Senate passes new constitution
The Student Association Senate passed a new SA constitution and revisions to the Honor Council constitution at its Monday meeting, while also creating a student housing working group and debating legislation to support the BRIDGE Act. The act is a federal bill extending legal protections to undocumented immigrants who are eligible for Deferred Action for Childhood Arrivals status.
The Senate voted unanimously to approve the new SA constitution, as well as approving the ballot of candidates for SA and blanket tax positions. The student body will vote on whether to approve the document in next week’s election; in order for it to be enacted, a two-thirds majority is required with at least twenty percent of undergraduates voting.
The new constitution splits many of the detailed rules regulating the SA and its subsidiary organizations into a separate bylaws document and reduces some of the rules’ complexities, resulting in significant shortening: The existing constitution is around 42,000 words, while the new constitution is roughly 6,200 words and the new bylaws are 18,600 words. The new documents are the work of the Committee on Constitutional Revisions, which convened one year ago to review the existing constitution to try to improve its clarity and structure.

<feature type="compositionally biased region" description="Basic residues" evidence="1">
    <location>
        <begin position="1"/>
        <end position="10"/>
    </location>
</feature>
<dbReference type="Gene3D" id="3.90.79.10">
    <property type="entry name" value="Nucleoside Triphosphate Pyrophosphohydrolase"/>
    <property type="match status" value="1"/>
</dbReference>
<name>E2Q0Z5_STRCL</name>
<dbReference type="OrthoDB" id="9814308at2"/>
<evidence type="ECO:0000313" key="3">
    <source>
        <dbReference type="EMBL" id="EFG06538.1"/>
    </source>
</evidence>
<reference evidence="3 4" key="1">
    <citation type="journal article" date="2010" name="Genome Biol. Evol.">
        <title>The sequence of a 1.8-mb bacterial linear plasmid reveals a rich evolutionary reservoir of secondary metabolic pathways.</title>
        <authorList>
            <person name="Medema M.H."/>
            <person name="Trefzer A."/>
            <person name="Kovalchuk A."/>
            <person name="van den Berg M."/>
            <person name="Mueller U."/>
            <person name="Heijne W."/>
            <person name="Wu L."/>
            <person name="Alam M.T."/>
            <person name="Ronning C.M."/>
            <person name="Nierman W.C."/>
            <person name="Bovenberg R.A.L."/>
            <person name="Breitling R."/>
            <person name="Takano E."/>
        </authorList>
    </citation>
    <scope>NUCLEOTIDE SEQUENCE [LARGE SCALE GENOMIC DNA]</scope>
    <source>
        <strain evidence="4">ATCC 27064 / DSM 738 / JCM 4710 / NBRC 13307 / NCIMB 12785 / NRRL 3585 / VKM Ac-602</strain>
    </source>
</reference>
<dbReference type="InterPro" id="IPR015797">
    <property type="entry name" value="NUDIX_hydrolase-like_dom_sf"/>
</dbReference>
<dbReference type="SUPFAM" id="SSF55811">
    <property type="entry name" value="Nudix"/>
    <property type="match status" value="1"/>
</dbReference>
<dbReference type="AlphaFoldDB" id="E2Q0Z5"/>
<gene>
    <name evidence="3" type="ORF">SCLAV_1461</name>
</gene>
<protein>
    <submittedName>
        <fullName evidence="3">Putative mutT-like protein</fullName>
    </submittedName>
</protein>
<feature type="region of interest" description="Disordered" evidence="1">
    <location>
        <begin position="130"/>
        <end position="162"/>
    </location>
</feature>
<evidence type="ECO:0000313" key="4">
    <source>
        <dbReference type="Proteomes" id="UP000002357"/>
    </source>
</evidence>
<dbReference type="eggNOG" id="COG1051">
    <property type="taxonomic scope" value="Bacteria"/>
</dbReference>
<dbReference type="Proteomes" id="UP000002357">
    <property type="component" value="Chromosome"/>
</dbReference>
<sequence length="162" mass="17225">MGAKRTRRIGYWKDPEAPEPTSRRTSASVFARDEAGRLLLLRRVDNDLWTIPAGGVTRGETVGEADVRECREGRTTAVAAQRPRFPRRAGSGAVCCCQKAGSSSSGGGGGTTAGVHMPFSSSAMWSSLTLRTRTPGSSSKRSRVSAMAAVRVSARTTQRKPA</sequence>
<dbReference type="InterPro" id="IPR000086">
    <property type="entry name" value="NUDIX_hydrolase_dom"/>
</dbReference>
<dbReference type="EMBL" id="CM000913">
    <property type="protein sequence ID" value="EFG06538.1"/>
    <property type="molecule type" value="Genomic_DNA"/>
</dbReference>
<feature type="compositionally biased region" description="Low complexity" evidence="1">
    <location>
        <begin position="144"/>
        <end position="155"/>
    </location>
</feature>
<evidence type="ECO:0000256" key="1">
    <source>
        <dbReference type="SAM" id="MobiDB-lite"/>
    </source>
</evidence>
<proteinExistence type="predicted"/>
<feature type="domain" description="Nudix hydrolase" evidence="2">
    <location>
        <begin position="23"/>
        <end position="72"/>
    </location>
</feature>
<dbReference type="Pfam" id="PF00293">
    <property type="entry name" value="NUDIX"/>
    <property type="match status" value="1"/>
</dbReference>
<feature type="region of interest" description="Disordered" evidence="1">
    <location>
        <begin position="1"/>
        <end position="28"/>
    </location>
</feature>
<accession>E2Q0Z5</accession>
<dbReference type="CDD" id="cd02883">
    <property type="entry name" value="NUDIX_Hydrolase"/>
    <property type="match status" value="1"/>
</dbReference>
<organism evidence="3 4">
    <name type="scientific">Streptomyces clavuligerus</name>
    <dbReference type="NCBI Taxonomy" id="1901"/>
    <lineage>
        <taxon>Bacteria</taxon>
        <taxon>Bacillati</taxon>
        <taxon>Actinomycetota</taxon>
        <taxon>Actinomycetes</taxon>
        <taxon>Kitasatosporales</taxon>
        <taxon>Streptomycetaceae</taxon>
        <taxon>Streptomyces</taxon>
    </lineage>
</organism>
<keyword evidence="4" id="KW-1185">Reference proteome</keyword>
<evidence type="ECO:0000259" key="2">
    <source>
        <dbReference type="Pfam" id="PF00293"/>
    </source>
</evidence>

The Senate’s unanimous vote to approve changes to the Honor Council constitution will also send it to the general election ballot. The changes call for an increase in Honor Council membership and allow the body to determine that it can set aside cases if the accusation is untimely. Honor Council’s previous statute of limitations was repealed in 2014, according to the legislation.
The Senate also unanimously approved Bill #6, which would create a student housing working group to facilitate transparency with H&D in the wake of recent facilities issues at several colleges.
Finally, the Senate discussed Resolution #4, which would declare SA support for current DACA students and for passage of the BRIDGE Act. Several senators and college presidents debated whether the Senate should take political stances and whether it could speak on behalf of students on the issue. SA President Griffin Thomas called on Senate members to seek feedback at their residential colleges before a vote on the resolution next week.
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